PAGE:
Wednesday, April 2, 2014

Configuring and running MySQL Fabric 1.4.2

To install and run MySQL Fabric, we need:
  • Python 2.6 or 2.7
  • Connector Python (MySQL Fabric-aware Version 1.2.1 or later)
  • One or more MySQL servers installed and running (5.6.10 or later):
    • Backing Store
    • Managed Servers
  • MySQL Utilities 1.4.2 or later

Python 2.6 or 2.7

We can use the following command to check whether python is installed in our machine or not:

$ python --version

If you don't have the appropriate version installed, please, read through the following web page and find out how to download and install python 2.6 or 2.7:

MySQL 5.6

Information on how to download and install MySQL can be found at the following web page:


If MySQL is already installed, please, check its version through the following command:

$ mysqld --version

In this post, we assume that the installation provides access to the mysqltest framework.

Connector Python 1.2.1

On Unix-like systems such as Linux distributions, Solaris, Mac OS X, and FreeBSD, we can download Connector Python as a tar archive from:

To install Connector/Python from the .tar.gz file, download the latest version and follow these steps:

$ tar xvzf mysql-connector-python-1.2.1.tar
$ cd mysql-connector-python-1.2.1
$ sudo python install

Information on other platforms and other packages can be found also at the aforementioned link.

MySQL Utilities 1.4.2

On Unix-like systems such as Linux distributions, Solaris, Mac OS X, and FreeBSD, we can download MySQL Utilities which contains MySQL Fabric as a tar archive from:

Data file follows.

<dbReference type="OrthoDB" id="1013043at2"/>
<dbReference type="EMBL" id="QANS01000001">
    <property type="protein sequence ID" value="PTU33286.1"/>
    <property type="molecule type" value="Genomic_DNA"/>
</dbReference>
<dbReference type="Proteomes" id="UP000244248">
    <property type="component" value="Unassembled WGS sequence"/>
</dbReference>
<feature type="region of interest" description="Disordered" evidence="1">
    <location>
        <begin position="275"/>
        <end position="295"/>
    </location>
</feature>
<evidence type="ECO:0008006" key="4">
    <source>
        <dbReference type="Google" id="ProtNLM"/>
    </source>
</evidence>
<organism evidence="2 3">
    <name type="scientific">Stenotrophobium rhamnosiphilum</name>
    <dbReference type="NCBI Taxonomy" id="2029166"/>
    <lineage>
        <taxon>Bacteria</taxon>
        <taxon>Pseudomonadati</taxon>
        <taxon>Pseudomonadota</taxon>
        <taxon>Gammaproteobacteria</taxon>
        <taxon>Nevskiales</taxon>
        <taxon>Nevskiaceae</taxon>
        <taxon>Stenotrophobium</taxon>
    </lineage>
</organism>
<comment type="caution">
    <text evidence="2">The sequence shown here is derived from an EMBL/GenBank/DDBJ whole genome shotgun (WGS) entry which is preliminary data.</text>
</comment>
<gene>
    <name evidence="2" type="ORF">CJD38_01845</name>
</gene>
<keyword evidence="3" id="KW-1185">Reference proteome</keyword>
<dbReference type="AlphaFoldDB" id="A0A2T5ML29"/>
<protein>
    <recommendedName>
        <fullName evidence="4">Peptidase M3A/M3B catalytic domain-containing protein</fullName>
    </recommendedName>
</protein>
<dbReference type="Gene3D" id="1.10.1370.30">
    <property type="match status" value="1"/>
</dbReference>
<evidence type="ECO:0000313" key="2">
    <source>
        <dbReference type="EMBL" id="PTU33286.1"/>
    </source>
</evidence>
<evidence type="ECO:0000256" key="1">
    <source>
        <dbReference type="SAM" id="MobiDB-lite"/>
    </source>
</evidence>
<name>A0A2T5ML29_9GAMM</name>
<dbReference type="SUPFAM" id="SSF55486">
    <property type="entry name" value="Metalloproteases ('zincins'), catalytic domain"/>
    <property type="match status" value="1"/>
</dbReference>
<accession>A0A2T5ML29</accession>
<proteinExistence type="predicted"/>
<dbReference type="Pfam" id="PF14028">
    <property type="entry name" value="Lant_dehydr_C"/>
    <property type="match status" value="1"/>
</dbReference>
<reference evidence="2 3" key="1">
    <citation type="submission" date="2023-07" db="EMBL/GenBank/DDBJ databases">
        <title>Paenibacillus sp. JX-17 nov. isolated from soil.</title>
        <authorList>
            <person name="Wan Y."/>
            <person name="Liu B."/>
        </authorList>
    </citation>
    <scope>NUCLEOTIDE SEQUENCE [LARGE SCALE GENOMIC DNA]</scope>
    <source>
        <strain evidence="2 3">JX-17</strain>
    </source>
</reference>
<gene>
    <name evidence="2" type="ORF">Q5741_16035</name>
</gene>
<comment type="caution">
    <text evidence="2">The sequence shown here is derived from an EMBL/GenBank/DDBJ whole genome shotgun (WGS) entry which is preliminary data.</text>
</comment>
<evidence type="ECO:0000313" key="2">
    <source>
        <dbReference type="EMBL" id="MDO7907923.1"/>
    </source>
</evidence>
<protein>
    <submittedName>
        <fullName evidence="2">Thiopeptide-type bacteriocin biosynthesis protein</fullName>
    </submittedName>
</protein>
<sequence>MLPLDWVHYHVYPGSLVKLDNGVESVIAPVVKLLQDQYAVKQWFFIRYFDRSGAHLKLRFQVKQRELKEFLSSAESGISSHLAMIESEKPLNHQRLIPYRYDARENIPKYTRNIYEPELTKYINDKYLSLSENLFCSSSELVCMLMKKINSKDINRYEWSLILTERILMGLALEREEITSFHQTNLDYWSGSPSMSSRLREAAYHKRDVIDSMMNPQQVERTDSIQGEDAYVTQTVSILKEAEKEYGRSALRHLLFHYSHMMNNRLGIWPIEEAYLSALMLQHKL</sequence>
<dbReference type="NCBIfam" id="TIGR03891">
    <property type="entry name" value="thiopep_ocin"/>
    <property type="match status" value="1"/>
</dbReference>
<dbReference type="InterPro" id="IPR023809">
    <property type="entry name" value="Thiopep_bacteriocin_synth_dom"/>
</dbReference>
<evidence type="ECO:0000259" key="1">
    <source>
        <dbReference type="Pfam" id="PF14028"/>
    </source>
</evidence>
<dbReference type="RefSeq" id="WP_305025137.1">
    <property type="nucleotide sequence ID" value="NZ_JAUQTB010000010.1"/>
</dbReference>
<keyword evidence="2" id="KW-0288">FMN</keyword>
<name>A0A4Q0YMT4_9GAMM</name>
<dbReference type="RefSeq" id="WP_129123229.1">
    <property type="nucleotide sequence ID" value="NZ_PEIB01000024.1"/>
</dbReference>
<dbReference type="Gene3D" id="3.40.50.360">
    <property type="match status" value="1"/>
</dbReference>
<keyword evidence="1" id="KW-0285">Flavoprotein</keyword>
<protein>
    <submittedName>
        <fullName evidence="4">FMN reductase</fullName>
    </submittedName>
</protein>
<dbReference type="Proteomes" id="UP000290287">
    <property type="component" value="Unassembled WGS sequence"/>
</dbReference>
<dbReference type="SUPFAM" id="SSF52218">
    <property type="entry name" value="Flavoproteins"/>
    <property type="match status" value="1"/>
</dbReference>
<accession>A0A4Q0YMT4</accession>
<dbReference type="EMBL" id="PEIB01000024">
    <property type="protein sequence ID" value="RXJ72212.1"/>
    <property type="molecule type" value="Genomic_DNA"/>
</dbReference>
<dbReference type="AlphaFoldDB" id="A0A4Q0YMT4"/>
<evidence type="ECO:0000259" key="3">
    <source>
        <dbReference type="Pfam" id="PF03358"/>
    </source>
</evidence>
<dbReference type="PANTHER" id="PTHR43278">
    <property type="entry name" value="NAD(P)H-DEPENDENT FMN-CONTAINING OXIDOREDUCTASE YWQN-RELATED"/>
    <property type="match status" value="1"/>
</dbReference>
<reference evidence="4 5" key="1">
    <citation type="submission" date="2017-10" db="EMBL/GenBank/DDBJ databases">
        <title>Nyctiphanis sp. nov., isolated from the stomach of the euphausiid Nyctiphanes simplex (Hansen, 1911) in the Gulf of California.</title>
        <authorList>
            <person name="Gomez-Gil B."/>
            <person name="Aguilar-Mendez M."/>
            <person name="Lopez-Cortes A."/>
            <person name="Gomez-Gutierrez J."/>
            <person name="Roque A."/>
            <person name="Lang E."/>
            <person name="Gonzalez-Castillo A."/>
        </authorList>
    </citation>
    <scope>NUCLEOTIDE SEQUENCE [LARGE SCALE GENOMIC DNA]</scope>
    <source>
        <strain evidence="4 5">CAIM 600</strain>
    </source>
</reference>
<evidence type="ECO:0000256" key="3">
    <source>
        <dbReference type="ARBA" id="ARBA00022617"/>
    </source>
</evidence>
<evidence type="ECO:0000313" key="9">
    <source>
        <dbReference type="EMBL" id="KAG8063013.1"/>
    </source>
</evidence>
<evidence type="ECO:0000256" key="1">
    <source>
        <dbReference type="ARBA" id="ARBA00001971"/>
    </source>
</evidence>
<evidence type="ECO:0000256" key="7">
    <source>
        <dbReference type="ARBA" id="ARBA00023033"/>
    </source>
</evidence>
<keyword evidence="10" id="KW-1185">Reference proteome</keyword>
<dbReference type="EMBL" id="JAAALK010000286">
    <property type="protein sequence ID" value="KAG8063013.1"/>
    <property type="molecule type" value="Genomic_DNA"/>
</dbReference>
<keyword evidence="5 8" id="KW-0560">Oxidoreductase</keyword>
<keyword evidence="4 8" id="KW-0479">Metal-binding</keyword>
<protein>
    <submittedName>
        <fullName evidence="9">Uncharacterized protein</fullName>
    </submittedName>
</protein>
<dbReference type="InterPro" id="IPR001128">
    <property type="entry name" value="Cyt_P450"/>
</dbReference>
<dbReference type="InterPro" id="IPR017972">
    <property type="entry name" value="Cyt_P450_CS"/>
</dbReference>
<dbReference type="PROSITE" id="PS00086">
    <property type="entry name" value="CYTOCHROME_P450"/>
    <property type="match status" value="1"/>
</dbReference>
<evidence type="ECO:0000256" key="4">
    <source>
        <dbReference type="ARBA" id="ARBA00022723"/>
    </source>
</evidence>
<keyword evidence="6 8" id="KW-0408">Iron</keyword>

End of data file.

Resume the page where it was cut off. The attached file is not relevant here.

$ tar xvzf mysql-utilities-1.4.2.tar.gz
$ cd mysql-utilities-1.4.2
$ sudo python install

Information on other platforms and other packages can be found also at the aforementioned link.

Configuring MySQL Fabric

Now that all components required to run MySQL Fabric are installed, we can configure MySQL Fabric and run it. The first step consists in running two or more MySQL servers which will be used as a backing store and instances managed by MySQL Fabric.
In order to ease the presentation and avoid cluttering it with too many details, we assume that the mysqltest framework is installed and exploit it to start several MySQL servers. Note though this is used to offer a sneak peek at MySQL Fabric and should never be used in production.

Create the suite/rpl/t/rpl_fabric_gtid.cnf file with the following content:

!include ../my.cnf




We can add as many entries as many MySQL severs are required to run our tests. In our very simple example, only two MySQL servers are necessary though.

Create a /rpl/t/rpl_fabric_gtid.test file with the following content:

--source include/

Then execute the following command to start a set of MySQL servers:

$ ./ rpl_fabric_gtid --mem --start

From a different terminal, change the /usr/local/etc/mysql/fabric.cfg configuration file:

address = localhost:13000
user = root
password =
database = fabric

user = root
password =

address = localhost:32274
disable_authentication = yes
user= admin